Current Flood News from Delhi: At 11 p.m. on Monday, the Yamuna river in Delhi had an estimated water level of 206.01 meters. This is one level higher than the previous steady lowering of the Yamuna’s water level.

The Yamuna’s water level had earlier surpassed 205.48 meters on Monday morning. Several locations in the nation’s capital were under water, but only slightly over the 205.33-meter danger zone. On July 10, at 5 o’clock in the evening, the Yamuna river in Delhi went over the 205.33-meter danger line. With over 25,000 people being evacuated from flooded areas as a result of the recent heavy rains, Delhi is now facing the worst-case scenario of flooding. The Central Water Commission (CWW) reports that the Yamuna’s water level rose to 206 10 pm on Monday and remained above the danger mark of 205.33 metres. On Sunday night, the water level reached 205.52 meters.


Around 21,504 of the approximately 26,401 individuals who were evacuated from Delhi’s low-lying flood-affected regions are now residing in 44 camps, comprising temporary relief camps and pucca buildings like schools and community centers. The remaining evacuees have relocated to homes of their choosing, either those of their family or rented residences.

Rehabilitation of flood victims may be impacted by a rise in the Yamuna water level.

The rehabilitation of flood-affected families in low-lying districts of the city may be slowed down by the rise in water levels. These families might have to spend a long period in relief camps.


On Tuesday, the Hathinikund Barrage’s water intake climbed to 60,000 cusecs.

On Tuesday afternoon, the Hathinikund Barrage’s flow rate varied between 50,000 and 60,000 cubic feet per second. By 7 am on Wednesday, the flow rate had decreased to about 39,000 cusecs.


On Wednesday morning, hours after it had dropped below the safe level in Delhi, the Yamuna’s water level once more breached the danger line. In the higher parts of the river and the nation’s capital, it rained nonstop, raising the water level.


Yamuna flooding Vrindavan, overflowing with Yamuna: On Monday, the Yamuna river level in the Mathura region of Uttar Pradesh stayed above the danger threshold for the third day in a row. Devotees traveling to the twin cities of Mathura and Vrindavan had difficulties since religious sites had been flooded by flood waters. There is also the biggest resting ghat in Mathura here, where the stairs have been flooded and water has seeped into the temples.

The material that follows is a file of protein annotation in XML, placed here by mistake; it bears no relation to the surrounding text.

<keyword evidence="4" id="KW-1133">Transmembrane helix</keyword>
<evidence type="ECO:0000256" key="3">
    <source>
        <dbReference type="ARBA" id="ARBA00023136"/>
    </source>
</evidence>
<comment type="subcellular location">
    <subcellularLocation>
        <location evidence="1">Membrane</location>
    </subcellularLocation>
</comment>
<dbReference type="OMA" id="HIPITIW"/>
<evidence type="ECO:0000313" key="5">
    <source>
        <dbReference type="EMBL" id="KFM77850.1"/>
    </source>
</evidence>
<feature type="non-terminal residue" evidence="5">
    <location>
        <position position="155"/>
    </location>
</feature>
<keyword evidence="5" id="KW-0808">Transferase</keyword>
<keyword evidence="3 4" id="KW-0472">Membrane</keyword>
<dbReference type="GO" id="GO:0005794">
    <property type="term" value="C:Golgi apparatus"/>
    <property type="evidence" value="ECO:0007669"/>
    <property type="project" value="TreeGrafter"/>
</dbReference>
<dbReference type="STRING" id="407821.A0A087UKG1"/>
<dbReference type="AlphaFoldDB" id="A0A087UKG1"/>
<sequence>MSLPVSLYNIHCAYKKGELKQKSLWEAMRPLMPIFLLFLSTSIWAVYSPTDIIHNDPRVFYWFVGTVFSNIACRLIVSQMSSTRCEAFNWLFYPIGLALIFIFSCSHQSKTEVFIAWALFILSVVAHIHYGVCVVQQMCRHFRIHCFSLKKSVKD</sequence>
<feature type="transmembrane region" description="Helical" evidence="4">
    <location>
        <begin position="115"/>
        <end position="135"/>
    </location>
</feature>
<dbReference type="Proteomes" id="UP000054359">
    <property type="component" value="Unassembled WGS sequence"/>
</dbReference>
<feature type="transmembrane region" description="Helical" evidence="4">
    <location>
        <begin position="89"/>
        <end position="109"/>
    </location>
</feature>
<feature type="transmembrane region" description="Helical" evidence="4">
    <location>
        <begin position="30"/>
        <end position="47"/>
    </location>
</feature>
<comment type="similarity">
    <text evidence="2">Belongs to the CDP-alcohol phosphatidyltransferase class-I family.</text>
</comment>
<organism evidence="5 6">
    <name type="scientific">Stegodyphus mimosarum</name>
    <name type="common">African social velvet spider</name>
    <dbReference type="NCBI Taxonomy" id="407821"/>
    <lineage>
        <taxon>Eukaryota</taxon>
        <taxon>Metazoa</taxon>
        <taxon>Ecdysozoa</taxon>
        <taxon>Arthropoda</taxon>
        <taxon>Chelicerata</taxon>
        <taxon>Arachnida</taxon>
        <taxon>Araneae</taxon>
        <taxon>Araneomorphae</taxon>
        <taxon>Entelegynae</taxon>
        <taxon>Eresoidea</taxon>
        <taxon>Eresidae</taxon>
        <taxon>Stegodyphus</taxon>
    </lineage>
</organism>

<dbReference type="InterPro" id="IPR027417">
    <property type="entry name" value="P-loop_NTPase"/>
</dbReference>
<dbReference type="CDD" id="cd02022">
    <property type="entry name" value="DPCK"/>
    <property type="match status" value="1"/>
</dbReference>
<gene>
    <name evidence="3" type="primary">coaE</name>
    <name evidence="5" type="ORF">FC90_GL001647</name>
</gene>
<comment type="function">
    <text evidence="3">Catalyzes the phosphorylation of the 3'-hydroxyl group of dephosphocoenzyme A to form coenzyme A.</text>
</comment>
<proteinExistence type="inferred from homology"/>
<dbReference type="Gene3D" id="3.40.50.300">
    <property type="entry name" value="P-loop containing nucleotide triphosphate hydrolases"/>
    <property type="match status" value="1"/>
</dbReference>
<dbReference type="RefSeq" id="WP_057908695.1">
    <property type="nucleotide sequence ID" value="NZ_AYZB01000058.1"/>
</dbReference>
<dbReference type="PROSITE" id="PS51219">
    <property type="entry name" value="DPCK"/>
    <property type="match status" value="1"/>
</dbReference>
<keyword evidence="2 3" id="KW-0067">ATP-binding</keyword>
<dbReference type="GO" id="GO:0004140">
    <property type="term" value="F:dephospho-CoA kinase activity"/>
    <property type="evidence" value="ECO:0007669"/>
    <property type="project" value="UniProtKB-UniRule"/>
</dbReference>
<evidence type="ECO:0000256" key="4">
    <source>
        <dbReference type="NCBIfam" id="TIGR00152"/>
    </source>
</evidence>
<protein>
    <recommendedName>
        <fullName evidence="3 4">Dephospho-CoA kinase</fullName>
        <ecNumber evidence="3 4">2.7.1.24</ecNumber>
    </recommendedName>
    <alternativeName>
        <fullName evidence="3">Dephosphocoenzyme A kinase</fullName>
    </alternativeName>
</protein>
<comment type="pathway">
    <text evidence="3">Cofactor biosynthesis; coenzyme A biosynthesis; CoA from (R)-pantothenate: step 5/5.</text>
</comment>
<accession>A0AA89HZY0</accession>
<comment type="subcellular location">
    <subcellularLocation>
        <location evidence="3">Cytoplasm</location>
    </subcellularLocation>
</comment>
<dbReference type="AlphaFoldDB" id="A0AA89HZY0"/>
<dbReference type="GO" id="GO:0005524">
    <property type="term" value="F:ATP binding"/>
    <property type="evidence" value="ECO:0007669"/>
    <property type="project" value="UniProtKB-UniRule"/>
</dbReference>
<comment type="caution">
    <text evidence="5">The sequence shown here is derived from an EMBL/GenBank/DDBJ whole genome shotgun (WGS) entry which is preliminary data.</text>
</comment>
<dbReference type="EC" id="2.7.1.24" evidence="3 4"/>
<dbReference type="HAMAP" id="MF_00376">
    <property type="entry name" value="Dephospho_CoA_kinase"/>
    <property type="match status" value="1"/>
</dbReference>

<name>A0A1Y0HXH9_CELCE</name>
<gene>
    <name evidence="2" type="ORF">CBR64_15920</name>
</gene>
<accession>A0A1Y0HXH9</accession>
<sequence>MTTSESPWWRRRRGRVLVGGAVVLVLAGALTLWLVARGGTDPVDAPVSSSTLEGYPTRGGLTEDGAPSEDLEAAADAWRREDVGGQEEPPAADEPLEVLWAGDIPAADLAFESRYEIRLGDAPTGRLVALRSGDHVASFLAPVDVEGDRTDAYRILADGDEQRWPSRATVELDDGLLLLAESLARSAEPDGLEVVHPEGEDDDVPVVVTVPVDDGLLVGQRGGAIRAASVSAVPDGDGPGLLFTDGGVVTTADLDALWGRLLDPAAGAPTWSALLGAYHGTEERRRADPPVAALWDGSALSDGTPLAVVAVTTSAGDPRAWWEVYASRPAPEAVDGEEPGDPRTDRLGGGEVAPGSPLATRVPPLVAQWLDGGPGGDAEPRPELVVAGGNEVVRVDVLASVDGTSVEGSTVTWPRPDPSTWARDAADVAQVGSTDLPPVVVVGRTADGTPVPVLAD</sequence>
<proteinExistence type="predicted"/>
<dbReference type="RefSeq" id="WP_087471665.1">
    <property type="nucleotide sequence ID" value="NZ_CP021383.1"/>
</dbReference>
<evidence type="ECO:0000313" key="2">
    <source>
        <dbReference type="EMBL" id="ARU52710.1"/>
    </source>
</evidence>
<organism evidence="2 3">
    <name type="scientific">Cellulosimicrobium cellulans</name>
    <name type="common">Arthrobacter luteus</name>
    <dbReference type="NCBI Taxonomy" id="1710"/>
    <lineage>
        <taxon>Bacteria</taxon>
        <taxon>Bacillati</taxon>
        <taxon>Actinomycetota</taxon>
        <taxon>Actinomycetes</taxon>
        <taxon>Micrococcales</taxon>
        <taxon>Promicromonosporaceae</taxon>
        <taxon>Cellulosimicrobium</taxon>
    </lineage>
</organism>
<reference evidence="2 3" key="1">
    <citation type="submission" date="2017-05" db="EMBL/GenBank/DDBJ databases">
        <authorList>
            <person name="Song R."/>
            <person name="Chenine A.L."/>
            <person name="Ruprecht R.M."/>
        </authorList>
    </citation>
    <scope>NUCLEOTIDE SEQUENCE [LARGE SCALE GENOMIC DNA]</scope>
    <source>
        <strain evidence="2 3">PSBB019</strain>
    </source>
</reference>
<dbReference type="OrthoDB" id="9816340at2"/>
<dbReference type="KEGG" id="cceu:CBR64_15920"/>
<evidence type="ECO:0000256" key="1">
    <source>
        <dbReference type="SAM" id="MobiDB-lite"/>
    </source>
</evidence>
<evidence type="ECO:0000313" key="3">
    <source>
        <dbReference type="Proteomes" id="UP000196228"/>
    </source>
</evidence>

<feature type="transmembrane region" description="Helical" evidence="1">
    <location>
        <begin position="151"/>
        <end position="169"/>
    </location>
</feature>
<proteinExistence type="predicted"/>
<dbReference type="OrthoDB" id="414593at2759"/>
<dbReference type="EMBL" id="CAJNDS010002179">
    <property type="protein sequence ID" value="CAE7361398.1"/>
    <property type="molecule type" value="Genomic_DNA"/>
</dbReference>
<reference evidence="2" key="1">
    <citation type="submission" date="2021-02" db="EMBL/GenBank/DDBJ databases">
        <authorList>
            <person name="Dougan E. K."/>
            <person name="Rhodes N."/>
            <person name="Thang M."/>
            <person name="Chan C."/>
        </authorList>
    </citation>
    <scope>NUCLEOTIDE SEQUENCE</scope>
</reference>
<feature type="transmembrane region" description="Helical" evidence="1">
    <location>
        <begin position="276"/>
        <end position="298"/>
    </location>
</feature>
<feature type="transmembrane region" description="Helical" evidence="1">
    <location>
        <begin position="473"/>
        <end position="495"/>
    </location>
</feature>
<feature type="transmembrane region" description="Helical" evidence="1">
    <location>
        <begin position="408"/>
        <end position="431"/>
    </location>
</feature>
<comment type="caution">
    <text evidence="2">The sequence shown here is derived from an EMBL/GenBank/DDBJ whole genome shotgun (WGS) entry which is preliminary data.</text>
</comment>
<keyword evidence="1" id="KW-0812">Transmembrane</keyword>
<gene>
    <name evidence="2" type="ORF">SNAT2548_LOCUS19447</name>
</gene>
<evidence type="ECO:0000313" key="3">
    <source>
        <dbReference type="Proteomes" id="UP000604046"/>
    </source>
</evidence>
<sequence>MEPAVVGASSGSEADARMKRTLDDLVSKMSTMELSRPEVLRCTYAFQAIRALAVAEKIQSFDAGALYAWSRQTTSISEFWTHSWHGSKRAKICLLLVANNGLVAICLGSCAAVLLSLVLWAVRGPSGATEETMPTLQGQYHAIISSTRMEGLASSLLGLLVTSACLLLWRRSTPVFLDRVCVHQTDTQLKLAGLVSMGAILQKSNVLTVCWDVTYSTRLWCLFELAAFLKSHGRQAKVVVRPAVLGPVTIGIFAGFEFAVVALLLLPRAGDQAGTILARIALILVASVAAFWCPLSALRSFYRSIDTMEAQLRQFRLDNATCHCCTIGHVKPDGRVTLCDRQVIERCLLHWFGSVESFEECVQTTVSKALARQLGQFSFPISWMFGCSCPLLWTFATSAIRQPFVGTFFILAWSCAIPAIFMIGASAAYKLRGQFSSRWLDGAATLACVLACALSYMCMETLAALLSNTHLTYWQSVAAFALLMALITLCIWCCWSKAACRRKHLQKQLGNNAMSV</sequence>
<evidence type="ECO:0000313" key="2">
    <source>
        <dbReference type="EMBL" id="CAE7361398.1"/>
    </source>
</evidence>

It has gotten so bad that the daily “aarti” is now conducted somewhere temporarily. On July 15, the Yamuna’s water level in Mathura rose to 166.08 meters, just above the danger level of 166 meters. On July 17, it rose to a level of 167.28 meters on that day.

Due to water released from Delhi’s Okhla barrage into the Yamuna, Mathura is currently experiencing flooding. The route between Vishram Ghat to Bengali Ghat had water on it on Monday.

We are conducting a campaign in low-lying areas and warning residents to avoid the swiftly moving river. According to Mathura District Magistrate Pulkit Khare, 400 residents of flood-affected villages have been moved to shelter homes as of Sunday using eight boats that have been deployed for the operation by two NDRF units.

Due to waterlogging between the 12 km long Varah Ghat and Chamunda Devi shrine, devotees cannot circumambulate Vrindavan. The neighborhood police boat can currently be observed traveling along the Vrindavan Parikrama Marg.




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